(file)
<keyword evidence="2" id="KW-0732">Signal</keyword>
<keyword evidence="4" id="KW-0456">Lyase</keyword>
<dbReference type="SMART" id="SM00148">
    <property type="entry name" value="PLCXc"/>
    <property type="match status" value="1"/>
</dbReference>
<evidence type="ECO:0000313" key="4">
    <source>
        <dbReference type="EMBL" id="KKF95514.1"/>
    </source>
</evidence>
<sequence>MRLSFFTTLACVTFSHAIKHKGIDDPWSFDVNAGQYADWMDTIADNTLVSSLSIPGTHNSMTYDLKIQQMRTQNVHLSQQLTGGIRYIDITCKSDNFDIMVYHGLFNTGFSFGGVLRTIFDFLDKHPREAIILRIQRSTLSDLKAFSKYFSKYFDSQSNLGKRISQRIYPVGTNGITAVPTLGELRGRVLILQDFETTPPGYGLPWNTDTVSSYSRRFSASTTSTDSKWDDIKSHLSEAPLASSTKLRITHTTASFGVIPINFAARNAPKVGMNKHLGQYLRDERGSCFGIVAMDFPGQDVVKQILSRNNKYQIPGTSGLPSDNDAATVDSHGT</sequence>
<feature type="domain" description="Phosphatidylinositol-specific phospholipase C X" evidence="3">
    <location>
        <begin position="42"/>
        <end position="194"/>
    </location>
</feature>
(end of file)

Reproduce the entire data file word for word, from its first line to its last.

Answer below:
<keyword evidence="2" id="KW-0732">Signal</keyword>
<keyword evidence="4" id="KW-0456">Lyase</keyword>
<dbReference type="SMART" id="SM00148">
    <property type="entry name" value="PLCXc"/>
    <property type="match status" value="1"/>
</dbReference>
<evidence type="ECO:0000313" key="4">
    <source>
        <dbReference type="EMBL" id="KKF95514.1"/>
    </source>
</evidence>
<sequence>MRLSFFTTLACVTFSHAIKHKGIDDPWSFDVNAGQYADWMDTIADNTLVSSLSIPGTHNSMTYDLKIQQMRTQNVHLSQQLTGGIRYIDITCKSDNFDIMVYHGLFNTGFSFGGVLRTIFDFLDKHPREAIILRIQRSTLSDLKAFSKYFSKYFDSQSNLGKRISQRIYPVGTNGITAVPTLGELRGRVLILQDFETTPPGYGLPWNTDTVSSYSRRFSASTTSTDSKWDDIKSHLSEAPLASSTKLRITHTTASFGVIPINFAARNAPKVGMNKHLGQYLRDERGSCFGIVAMDFPGQDVVKQILSRNNKYQIPGTSGLPSDNDAATVDSHGT</sequence>
<feature type="domain" description="Phosphatidylinositol-specific phospholipase C X" evidence="3">
    <location>
        <begin position="42"/>
        <end position="194"/>
    </location>
</feature>